Review by Derrick Carter
Running Time: 1 hour 28 minutes
MPAA Rating: PG for Action Sequences
Directed by: Robert Rodriguez
Written by: Robert Rodriguez
Starring: Antonio Banderas, Carla Gugino, Alexa Vega, Daryl Sabara, Danny Trejo, Alan Cumming, Tony Shalhoub, Teri Hatcher, Robert Patrick, Cheech Marin, George Clooney, Mike Judge & Richard Linklater
The 90’s gave birth to many talented new filmmakers. One of these names was Robert Rodriguez. With two violent westerns and an R-rated vampire comedy behind him, it seemed a bit odd that the next step in Rodriguez’s career would be making a children’s film. However, he wowed audiences and critics alike with SPY KIDS. This is a film that I have fond memories of watching multiple times during my childhood. I saw this film in theaters and owned the VHS tape (back in the day when they were still making those), so I was a bit hesitant to revisit this film with so many years having passed me by since I last viewed it. I was expecting my memories to be overly nostalgic and the actual movie to be a potential disappointment. However, that was not the case at all. SPY KIDS has aged fantastically over time and remains a quality dose of family entertainment that provides fun for both adults and children alike. Color me pleasantly surprised.
Ingrid and Gregorio Cortez are far from your typical married couple. They were originally rival spies hired to eliminate each other, but they fell deeply in love instead. Soon enough, they got hitched and had two kids. Now raising their children, Carmen and Juni, these married former spies find themselves out of their element in domestic life. Any average filmmaker could have stopped there and called that the plot, but Rodriguez continues by having Ingrid and Gregorio abducted during one last mission by a madman. It’s up to young Carmen and Juni to thwart a super villain’s dastardly plans (which involve robot assassins) as well as rescue their parents.
There are a number of reasons why SPY KIDS stands high above most of the recent live-action efforts masquerading as family entertainment. The biggest of these is the stunning amount of creativity on display. Robert Rodriguez clearly had a distinct vision of how he wanted to tell this story, when to incorporate humor and how to combine multiple character arcs. Most of the laughs come from good old-fashioned humor on display. I couldn’t point out any moments of innuendo and there was only one potty joke (which is brushed off casually as Rodriguez giving the obligatory obvious poop joke that we all saw coming). In the wrong hands, SPY KIDS could have been an easy, overly familiar kid-friendly spin on 007 (think AGENT CODY BANKS). Instead, this film seems intent on entertaining everyone and it accomplishes that goal in style.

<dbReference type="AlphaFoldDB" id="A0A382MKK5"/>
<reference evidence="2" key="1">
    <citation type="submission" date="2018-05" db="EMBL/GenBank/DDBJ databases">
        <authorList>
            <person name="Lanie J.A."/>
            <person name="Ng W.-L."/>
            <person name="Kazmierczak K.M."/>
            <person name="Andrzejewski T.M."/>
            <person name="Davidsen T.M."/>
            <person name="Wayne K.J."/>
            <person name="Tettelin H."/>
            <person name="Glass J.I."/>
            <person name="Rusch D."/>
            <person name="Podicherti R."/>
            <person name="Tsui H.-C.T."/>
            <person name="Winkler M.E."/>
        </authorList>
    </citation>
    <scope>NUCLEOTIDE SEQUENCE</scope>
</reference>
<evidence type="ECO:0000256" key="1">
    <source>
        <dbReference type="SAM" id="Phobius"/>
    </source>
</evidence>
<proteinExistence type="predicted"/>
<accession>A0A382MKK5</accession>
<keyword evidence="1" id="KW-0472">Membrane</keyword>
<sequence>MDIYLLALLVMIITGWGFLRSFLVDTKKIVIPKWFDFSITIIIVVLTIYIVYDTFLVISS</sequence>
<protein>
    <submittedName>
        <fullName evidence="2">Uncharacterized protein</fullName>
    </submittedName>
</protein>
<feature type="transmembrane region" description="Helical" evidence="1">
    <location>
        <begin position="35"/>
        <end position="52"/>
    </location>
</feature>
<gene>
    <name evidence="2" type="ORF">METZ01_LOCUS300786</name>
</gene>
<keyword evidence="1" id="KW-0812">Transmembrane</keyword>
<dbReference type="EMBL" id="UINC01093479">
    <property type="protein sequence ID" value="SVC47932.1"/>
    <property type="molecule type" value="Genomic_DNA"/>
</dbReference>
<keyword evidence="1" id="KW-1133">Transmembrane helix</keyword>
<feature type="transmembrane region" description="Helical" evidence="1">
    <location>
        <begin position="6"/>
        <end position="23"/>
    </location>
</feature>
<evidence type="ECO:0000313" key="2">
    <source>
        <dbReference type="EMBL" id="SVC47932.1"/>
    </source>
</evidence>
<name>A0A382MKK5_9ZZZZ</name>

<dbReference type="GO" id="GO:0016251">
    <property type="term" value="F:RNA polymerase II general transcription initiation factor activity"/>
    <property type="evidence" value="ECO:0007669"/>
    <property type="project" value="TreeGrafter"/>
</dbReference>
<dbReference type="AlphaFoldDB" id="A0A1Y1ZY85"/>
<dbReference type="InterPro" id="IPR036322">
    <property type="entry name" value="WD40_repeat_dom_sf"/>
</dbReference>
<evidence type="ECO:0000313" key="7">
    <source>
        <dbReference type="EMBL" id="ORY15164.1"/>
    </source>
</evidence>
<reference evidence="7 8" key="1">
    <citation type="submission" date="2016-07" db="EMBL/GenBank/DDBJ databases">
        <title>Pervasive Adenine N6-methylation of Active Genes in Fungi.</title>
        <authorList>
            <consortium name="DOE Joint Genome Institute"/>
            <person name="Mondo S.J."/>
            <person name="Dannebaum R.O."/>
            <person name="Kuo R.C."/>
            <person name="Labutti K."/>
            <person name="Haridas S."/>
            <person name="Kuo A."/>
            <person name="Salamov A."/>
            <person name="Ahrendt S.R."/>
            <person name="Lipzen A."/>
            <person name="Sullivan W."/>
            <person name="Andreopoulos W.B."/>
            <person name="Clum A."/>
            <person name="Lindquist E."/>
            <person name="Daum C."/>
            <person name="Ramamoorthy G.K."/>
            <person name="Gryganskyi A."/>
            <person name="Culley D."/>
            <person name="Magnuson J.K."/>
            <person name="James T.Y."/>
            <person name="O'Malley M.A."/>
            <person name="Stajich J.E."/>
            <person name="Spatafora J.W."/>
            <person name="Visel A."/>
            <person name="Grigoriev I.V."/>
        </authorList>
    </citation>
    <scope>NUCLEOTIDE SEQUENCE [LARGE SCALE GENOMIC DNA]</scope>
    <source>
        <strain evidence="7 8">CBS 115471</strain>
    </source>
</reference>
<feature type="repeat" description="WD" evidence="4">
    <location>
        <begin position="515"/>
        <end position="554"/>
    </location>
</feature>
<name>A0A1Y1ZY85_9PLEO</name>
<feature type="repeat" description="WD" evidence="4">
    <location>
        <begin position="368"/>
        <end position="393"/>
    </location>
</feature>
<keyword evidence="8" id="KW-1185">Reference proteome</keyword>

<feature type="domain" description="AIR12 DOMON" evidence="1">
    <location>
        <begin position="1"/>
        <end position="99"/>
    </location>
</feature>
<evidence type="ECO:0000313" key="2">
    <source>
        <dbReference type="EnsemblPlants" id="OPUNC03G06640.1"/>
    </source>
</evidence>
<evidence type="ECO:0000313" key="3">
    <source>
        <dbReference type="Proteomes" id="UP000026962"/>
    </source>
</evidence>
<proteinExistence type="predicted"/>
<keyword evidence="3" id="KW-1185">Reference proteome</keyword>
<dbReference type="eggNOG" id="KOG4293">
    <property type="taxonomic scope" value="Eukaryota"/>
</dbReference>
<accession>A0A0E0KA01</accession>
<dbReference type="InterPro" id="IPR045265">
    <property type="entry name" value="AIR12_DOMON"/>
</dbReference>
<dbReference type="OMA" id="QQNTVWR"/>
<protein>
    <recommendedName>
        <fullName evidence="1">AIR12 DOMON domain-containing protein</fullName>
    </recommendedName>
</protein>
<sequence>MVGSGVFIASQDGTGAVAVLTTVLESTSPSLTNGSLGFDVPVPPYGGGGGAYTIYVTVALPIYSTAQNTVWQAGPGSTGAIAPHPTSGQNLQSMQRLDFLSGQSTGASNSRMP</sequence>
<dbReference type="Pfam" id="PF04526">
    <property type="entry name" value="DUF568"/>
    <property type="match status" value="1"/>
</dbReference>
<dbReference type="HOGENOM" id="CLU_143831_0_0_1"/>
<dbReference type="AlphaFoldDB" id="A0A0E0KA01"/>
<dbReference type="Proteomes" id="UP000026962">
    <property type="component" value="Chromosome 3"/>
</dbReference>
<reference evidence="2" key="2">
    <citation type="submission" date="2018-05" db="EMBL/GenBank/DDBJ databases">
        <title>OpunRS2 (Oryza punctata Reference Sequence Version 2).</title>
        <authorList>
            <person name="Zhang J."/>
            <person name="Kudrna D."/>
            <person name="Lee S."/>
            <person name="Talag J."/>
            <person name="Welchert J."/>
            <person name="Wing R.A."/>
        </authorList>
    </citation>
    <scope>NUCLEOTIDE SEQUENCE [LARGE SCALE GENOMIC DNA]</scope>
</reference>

What makes SPY KIDS even more enjoyable is the talented cast. Antonio Banderas (known for playing typically darker action heroes) and Carla Gugino (who later went on to star in R-rated comic book adaptations like SIN CITY and WATCHMEN) play against their usual characters as two spies who are out of their element as parents. This provides a lot of jokes that adults will latch on to. Alexa Vega and Daryl Sabara, both newcomers at the time, star as brother and sister: Carmen and Juni. Though they can be wooden at times, they come across as likable protagonists worth rooting for. Other familiar faces show up in Danny Trejo (playing their Uncle Machete…get it?), Robert Patrick (as a briefly seen baddie), Cheech Marin (as an undercover agent) and George Clooney (in a brief, but very funny cameo). The best casting decisions come in Alan Cumming and Tony Shalhoub as the main villains. Cumming plays his evil mastermind as sort of a demented Dr. Seuss type who also happens to run a nightmarish kids’ show (think a cross between YO GABBA GABBA and TELETUBBIES). Shalhoub is the power-hungry Minion who becomes increasingly concerned that his boss is more obsessed with his TV program rather than the actual evil plan at work.
SPY KIDS runs under 90 minutes and feels perfectly paced as a result. There’s a lot of stuff happening in every scene and not a wasted frame. There are also two story-arcs distinctly aimed at adults and children. The adults will connect more with the two former spies dealing with the stresses of starting a family and kids will connect with the sibling story-arc about the importance of family, though the latter can definitely be appreciated by older viewers as well. The action scenes are brought to life through mostly good effects that combine CGI and practical work (including mutated kid’s show mascots and robotic guards made entirely of thumbs). It’s downright whimsical and enjoyable all the way through.
I am definitely surprised at how well SPY KIDS holds up over a decade later. The story is creative, the characters are all fleshed out, and the humor is likely to connect with viewers of all ages. While most live-action family fare in the new millennium has struggled to find that nitch for both adults and children, Robert Rodriguez walked that tightrope with 2001’s SPY KIDS. This film manages to bring solid entertainment that can be appreciated by viewers who want something creative and deliberately silly. Give it a look and you’re likely to have a lot of fun.